Double victoire pour le film autrichien Great Freedom à la Viennale
par Susanne Gottlieb
- Le candidat national pour les nominations aux Oscars 2022, réalisé par Sebastian Meise, et son compatriote Beatrix ont décroché trois des cinq trophées en jeu
Cet article est disponible en anglais.
The 59th Viennale ended on Sunday 31 October, not only with a screening of The Worst Person in the World [+lire aussi :
interview : Joachim Trier
fiche film] by Joachim Trier at the newly refurbished Gartenbaukino, but also with a pleasant surprise for the Austrian-German co-production Great Freedom [+lire aussi :
interview : Sebastian Meise
fiche film] by Sebastian Meise. The movie, which premiered at the 74th Cannes Film Festival, where it won the Jury Prize in the Un Certain Regard section, managed to snatch not only the Vienna Film Award for Best Austrian Movie, but also the Erste Bank MehrWERT Award. The jury backed up its decision by calling it a visually stunning movie, “which asks the big questions – the ones about freedom and love”.
The Special Award of the Jury went to Beatrix [+lire aussi :
fiche film], also an Austrian feature, by directors Milena Czernovsky and Lilith Kraxner. It follows a young woman of the same name, as she grapples with boredom and various chores as a house-sitter. The jury applauded its “cinematographic sensibility and intimacy” as it elevates the banal, day-to-day activities of its protagonist.
The Serbian production Celts [+lire aussi :
interview : Milica Tomovic
fiche film] by Milica Tomović bagged the Viennale Award of the DER STANDARD Reader Jury. The plot, set in Belgrade in 1993, deals with a couple’s preparations for their daughter’s birthday, while the Yugoslav War is raging all around them. The FIPRESCI Jury handed its award to the Italian-Argentinian-French co-production The Tale of King Crab [+lire aussi :
interview : Alessio Rigo de Righi et M…
fiche film] by Alessio Rigo de Righi and Matteo Zoppis. The movie follows a drunkard called Luciano, who escapes from Italy to Argentina at the turn of the century, where he hunts for a treasure buried in a secret mountain lake.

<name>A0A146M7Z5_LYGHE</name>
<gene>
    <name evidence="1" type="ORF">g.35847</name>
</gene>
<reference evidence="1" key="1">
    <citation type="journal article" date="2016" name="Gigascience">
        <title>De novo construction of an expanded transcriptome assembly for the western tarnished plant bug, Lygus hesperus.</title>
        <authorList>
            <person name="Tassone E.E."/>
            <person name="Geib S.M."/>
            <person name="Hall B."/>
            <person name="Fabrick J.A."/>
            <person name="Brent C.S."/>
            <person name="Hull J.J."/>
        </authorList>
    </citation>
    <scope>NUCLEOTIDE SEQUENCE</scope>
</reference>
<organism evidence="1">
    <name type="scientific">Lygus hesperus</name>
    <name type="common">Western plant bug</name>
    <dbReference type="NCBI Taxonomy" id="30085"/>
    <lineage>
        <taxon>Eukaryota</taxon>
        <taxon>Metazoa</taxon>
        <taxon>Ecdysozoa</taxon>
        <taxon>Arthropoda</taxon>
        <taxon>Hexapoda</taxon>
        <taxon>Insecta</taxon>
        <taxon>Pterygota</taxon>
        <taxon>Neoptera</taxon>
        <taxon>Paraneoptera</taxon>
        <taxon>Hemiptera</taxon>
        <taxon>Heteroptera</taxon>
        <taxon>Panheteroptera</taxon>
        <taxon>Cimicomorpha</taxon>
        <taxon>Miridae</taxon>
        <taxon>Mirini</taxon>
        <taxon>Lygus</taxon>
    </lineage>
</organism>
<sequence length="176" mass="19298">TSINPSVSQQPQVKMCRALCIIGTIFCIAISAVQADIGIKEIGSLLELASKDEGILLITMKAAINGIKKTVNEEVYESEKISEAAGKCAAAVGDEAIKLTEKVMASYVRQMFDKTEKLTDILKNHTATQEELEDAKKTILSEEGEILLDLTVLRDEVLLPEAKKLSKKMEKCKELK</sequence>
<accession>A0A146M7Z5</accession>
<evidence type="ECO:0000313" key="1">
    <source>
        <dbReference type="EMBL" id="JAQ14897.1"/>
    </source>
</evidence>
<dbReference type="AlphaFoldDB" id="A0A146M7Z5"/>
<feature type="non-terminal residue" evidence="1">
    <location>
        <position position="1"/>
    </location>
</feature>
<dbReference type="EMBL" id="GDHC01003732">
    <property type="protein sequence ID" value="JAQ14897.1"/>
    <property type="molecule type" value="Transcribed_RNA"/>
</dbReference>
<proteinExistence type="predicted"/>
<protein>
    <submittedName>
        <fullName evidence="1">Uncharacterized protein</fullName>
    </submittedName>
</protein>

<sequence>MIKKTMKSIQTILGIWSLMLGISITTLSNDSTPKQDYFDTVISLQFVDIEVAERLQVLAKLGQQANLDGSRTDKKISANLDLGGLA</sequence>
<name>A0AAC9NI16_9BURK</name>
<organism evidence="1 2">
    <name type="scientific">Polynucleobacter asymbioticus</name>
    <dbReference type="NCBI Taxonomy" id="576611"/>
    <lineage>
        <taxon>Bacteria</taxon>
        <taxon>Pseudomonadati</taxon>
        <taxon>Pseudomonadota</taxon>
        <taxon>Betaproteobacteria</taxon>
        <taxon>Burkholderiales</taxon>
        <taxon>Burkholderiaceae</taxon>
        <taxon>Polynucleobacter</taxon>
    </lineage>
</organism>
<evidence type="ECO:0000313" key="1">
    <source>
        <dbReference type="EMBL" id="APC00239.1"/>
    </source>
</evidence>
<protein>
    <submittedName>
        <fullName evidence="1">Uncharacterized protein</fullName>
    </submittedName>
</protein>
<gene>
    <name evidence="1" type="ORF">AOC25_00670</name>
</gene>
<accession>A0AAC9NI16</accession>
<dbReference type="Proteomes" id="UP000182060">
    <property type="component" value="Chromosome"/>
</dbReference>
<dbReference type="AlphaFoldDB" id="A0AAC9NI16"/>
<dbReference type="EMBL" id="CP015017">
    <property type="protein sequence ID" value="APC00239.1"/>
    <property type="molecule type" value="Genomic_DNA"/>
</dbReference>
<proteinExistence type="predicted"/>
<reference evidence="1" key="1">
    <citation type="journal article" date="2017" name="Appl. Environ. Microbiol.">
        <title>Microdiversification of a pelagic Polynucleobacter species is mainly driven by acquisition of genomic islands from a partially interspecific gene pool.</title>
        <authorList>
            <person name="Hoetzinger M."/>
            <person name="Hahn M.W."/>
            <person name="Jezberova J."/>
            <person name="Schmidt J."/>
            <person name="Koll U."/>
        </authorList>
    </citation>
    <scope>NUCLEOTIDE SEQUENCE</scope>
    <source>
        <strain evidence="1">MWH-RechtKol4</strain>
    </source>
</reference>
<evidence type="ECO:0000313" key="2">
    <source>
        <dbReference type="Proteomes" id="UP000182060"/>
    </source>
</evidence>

Running for 11 days from 21-31 October, the slightly shortened festival boasted a capacity of 74% and welcomed 58,200 visitors in total, as Viennale director Eva Sangiorgi happily reported. Indeed, the 2021 edition “exceeded her expectations”. Of the 250 screenings, 140 included Q&As with guests such as Matt Dillon, Mia Hansen-Løve, Andrea Arnold, Mathieu Amalric, Sean Baker, Bruno Dumont, Nadav Lapid, Maria Speth and Abel Ferrara.
This year’s “monography” was dedicated to British directing legend Terence Davies, who was not only in attendance, but also held a scriptwriting workshop. The director further announced that his next movie would be shot in Austria. The retrospective was dedicated to Austrian-American filmmaker and curator Amos Vogel, the co-founder of the New York Film Festival, amongst others. Six curators from around the world were invited to select a programme that would reflect Vogel’s idea of film as a subversive art, enriched by aesthetic, social and political activism.
At the Viennale Bar, the directors of the Berlin International Film Festival, Locarno Film Festival, Cannes Film Festival and San Sebastián International Film Festival, together with Sangiorgi, discussed the current role of film festivals and their imminent future.
Here is the full list of award winners:
Vienna Film Award
Erste Bank MehrWERT Award
Great Freedom - Sebastian Meise
(Traduit de l'anglais)
Vous avez aimé cet article ? Abonnez-vous à notre newsletter et recevez plus d'articles comme celui-ci, directement dans votre boîte mail.